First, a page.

The Cultural Heritage Counts for Europe project has resulted in a nearly 300 page report for tapping into heritage’s full potential. It provides compelling evidence of the value of cultural heritage and its impact on Europe’s economy, culture, society and the environment. The full report and the report’s executive summary are available for free download.

Cultural Heritage Counts for Europe FULL REPORT – DOWNLOAD
Cultural Heritage Counts for Europe EXECUTIVE SUMMARY – DOWNLOAD
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Translations will be uploaded to the CHCFE blog as they become available.



Partners of the EU-funded project ‘Cultural Heritage Counts for Europe’ (CHCFE) have revealed the final results and publications at the CHCFE concluding conference held on 12 June 2015 in Oslo, Norway.

Key findings show how adopting a holistic approach is an added value when measuring the impact of cultural heritage on employment, identity, regional attractiveness, creativity and innovation, economic contribution, climate change, quality of life, education and lifelong learning, and social cohesion.

In the report’s Executive Summary and Strategic Recommendations, the CHCFE Steering Committee calls for the elaboration of specific “heritage indicators” to facilitate and improve the collection of cultural statistics which are key to support policy makers in evidence-based policy making; for the holistic impact assessment to be conducted as a requirement in all EU-funded heritage projects to better measure impact and monitor trends over a longer period of time. The Steering Committee also asks EU Institutions and its Member States at all levels of governance to integrate the care, protection and proper use of heritage in all related policies, programmes and actions and to include all stakeholders and civil society in developing strategies and policies for cultural heritage. Last but not least, it calls for the recognition of heritage’s positive contribution to regional and local sustainable development in the context of the mid-term review of the Structural Funds (in 2016-2017) and the preparation for the next generation of Structural Funds beyond 2020.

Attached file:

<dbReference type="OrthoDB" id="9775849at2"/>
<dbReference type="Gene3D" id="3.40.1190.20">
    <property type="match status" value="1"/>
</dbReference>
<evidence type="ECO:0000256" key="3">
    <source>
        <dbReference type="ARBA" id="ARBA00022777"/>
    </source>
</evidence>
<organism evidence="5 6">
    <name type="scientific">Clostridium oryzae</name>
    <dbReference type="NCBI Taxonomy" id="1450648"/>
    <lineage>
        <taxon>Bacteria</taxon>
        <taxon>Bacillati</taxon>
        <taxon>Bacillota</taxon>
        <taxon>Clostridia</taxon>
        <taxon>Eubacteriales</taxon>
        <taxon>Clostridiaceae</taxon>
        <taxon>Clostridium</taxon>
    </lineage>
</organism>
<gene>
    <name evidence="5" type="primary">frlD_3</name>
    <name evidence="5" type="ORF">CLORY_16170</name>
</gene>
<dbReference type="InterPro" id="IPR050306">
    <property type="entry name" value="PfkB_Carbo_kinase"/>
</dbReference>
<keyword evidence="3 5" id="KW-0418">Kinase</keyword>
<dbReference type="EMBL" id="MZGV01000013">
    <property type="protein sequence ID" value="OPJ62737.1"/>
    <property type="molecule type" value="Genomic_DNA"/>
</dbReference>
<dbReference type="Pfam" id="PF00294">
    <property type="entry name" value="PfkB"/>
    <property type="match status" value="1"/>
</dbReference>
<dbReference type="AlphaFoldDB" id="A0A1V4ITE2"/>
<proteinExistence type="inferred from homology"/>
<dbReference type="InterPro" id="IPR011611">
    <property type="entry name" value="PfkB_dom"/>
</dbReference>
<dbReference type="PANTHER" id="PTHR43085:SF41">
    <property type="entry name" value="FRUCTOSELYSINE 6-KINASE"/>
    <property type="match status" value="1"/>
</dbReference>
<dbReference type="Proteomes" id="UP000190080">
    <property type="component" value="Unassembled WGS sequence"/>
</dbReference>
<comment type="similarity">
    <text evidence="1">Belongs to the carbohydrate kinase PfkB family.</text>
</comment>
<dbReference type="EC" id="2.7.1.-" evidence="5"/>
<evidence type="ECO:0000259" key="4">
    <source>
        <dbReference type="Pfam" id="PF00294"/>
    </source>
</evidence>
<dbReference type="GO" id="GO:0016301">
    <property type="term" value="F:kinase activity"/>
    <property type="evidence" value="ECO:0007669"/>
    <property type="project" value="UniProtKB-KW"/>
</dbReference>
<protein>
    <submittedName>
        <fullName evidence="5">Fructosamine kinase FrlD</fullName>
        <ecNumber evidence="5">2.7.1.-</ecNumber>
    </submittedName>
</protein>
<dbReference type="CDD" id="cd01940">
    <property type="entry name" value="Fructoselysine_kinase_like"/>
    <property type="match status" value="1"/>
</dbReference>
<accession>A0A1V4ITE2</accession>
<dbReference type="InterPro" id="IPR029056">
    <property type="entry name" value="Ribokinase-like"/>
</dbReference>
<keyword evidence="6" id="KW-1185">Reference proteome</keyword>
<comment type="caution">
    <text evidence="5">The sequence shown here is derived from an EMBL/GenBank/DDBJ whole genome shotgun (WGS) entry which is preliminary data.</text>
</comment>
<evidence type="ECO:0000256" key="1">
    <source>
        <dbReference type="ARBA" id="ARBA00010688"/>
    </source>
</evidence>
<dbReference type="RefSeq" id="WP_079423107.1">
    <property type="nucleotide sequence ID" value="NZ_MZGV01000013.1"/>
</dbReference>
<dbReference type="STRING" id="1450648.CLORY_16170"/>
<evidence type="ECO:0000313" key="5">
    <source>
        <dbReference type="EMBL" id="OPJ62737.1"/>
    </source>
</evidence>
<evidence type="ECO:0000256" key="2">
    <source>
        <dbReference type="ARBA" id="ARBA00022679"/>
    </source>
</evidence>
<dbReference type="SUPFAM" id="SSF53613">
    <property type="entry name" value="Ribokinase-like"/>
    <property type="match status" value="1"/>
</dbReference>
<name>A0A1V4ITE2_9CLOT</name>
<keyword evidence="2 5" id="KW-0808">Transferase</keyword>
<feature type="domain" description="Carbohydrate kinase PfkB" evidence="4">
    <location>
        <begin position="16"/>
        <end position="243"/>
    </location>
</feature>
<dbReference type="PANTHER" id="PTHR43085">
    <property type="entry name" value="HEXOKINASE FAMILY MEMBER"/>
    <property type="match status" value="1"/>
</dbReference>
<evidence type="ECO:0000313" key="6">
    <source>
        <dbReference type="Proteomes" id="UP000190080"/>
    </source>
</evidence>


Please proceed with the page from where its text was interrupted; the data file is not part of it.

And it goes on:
In addition to the key findings and strategic recommendations, the report provides a snapshot in time of the currently available and accessible data within EU Members States on the wide-ranging impacts of cultural heritage in Europe. To illustrate and complement the key findings and conclusions from the macro and meso level research that was set out in the main body of the report, case studies from Belgium, Poland and laureates of the EU Prize for Cultural Heritage/Europa Nostra Awards have been selected to provide “real-life” examples of where heritage is perceived to have succeeded in having a positive impact in the economic, social, cultural and environmental domains.